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Where We Live by John Silveira and Richard Blunt. Photos and commentary from Oregon and New England.

Want to Comment on a blog post? Look for and click on the blue No Comments or # Comments at the end of each post.

Bald eagles of Oregon, Part 1

Tuesday, May 8th, 2012

I was talking with a friend, Ruth Dixon, over the weekend. I told her about a bald eagle I’d photographed that morning, within two miles of where she lives. She said, “I see them all the time. They hang out in the trees beside the River (meaning the Rogue). Sometimes I think, ‘I’m not like the tourists who slam on their brakes because they’ve never seen one before.’ Then I ask myself, ‘What am I saying? I should feel privileged to be able to see things like that.’ But you know how it is? I live here; I see them all the time.”

And that’s how I feel, now: privileged. I’ve never lived anywhere where I can step outside and see deer grazing fifty feet from my front door, or watch ospreys pulling fish out of a river, or see eagles soaring overhead.

Several weeks ago, my friend, Earl Yager, called me to say there was an eagle at the Port of Gold Beach and it was feeding on something.

I was there within minutes. As I recall, I was still wearing my slippers. But Earl was wrong; there were three eagles at the Port, an adult and two juveniles. What they were feeding on was a dead seal.

This is where I live.

These photos were shot with my old Canon 60D using my EF 400mm f/5.6L USM lens. All are crops and I processed the first four to make them sharper.

When I arrived, the adult bald eagle was feeding on the carcass of a seal. One of the two juvenile eagles patiently waited, nearby.

Shutter speed 1/640     f-stop 8     ISO 250     focal length 400mm


Pretty soon, turkey vultures, ravens, and seagulls joined the juvenile eagles. Though some inched closer, none dared tangle with the eagle while it ate.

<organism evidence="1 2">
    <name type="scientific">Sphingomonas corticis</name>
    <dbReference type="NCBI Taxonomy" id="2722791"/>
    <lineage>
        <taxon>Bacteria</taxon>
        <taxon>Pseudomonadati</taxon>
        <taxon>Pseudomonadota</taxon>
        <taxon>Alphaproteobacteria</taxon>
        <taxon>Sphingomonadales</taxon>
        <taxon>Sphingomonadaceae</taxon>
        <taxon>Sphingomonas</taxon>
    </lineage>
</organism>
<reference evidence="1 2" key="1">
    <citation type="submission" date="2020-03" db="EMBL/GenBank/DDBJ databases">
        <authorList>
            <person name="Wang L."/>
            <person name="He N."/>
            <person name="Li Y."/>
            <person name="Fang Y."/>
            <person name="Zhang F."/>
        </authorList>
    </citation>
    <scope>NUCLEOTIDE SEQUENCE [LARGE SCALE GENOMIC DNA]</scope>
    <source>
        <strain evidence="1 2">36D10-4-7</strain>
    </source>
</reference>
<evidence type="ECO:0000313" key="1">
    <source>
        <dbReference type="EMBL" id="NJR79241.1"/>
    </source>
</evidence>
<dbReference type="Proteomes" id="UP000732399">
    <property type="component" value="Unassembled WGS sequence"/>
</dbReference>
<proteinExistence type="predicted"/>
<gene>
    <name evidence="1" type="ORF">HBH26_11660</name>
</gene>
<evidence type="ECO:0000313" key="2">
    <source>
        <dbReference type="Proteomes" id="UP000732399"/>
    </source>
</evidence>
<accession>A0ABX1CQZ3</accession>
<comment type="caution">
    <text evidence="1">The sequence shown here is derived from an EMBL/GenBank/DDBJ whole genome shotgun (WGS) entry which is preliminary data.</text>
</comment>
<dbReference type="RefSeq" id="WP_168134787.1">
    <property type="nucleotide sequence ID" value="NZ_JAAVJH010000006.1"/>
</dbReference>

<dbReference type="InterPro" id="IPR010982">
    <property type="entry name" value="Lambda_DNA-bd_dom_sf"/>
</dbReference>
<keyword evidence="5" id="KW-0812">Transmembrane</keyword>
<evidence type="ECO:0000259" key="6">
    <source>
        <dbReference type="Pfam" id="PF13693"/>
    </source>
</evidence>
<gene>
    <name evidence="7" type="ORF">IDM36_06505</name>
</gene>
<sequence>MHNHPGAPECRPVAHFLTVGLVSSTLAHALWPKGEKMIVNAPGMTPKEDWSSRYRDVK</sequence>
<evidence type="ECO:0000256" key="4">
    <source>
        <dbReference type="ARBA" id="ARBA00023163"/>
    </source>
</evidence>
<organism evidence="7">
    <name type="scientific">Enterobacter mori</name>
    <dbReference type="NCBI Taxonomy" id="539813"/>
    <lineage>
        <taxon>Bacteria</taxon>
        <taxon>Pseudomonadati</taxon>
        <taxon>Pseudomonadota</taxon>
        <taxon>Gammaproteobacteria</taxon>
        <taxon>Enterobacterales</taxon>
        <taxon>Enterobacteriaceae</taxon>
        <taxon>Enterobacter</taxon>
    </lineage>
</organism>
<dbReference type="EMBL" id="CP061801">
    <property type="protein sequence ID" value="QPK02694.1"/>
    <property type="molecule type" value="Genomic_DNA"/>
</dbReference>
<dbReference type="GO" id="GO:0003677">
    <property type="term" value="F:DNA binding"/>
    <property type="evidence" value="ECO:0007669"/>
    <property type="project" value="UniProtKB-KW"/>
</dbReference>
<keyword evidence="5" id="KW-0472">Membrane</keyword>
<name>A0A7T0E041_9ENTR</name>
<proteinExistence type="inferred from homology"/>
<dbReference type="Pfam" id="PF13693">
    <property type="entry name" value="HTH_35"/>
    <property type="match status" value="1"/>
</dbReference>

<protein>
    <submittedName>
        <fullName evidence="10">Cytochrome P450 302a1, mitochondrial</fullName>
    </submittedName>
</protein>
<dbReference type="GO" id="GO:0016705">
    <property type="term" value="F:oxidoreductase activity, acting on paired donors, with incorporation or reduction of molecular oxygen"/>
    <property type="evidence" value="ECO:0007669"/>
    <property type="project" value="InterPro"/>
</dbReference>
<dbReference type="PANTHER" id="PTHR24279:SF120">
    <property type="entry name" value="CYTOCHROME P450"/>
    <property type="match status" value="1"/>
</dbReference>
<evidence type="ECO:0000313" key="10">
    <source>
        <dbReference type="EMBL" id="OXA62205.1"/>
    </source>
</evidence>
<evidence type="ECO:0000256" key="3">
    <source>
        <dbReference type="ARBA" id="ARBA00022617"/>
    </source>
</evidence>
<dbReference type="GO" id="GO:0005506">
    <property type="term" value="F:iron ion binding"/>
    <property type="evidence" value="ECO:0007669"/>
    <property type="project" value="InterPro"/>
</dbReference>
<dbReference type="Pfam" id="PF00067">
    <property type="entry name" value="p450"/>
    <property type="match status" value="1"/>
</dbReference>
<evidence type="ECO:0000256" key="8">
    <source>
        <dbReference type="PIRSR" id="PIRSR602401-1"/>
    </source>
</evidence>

Shutter speed 1/500     f-stop 8     ISO 200     focal length 400mm


I watched and took photos for almost an hour while the tide inexorably rose, submerging more and more of the carcass. Suddenly, the eagle braced itself on the gravel bar and, using its powerful legs and the beat of its wings, it dragged more of the seal out of the water.

Shutter speed 1/640     f-stop 8     ISO 250     focal length 400mm


Though the eagle weighed a dozen pounds at most, it was able able to drag a body that weighed much more.

Shutter speed 1/500     f-stop 8     ISO 200     focal length 400mm


I moved to a new position, for better photos, and when the adult had had its feed, it flew further down the beach and this juvenile moved in. As the tide rose, the young bird, tried to pull the carcass out of the water, but it wasn't strong enough and, eventually, the tide overtook it and the remains of the seal's body were submerged. When I returned at low tide, the carcass was gone.

Shutter speed 1/640     f-stop 8     ISO 160     focal length 400mm

3 Responses to “Bald eagles of Oregon, Part 1”

  1. Sammi Says:

    This definitely tells a story. The commentary is just supplemental as I feel the photos say it perfectly well on their own, Good choice for a captivating entry. You have me hooked!

  2. hanza Says:

    When I was stationed on Adak in the Aleutians, every summer we would have 100s of eagles show up, and stay until the weather changed in the fall.

    There were so many that after the first couple had arrived for the summer season they were pretty much ho-hum.

    He is a link to a live eagle nest cam in Iowa. It is up 24/7 and at night it goes to infra-red.

  3. Nancy Says:

    I worked in Kodiak for a couple winters and the eagles would set on the flat rook of the building I worked in. Sometimes a dozen would be there. I live close to the Mississippi river now and see them all the time. Some of God’s best work.



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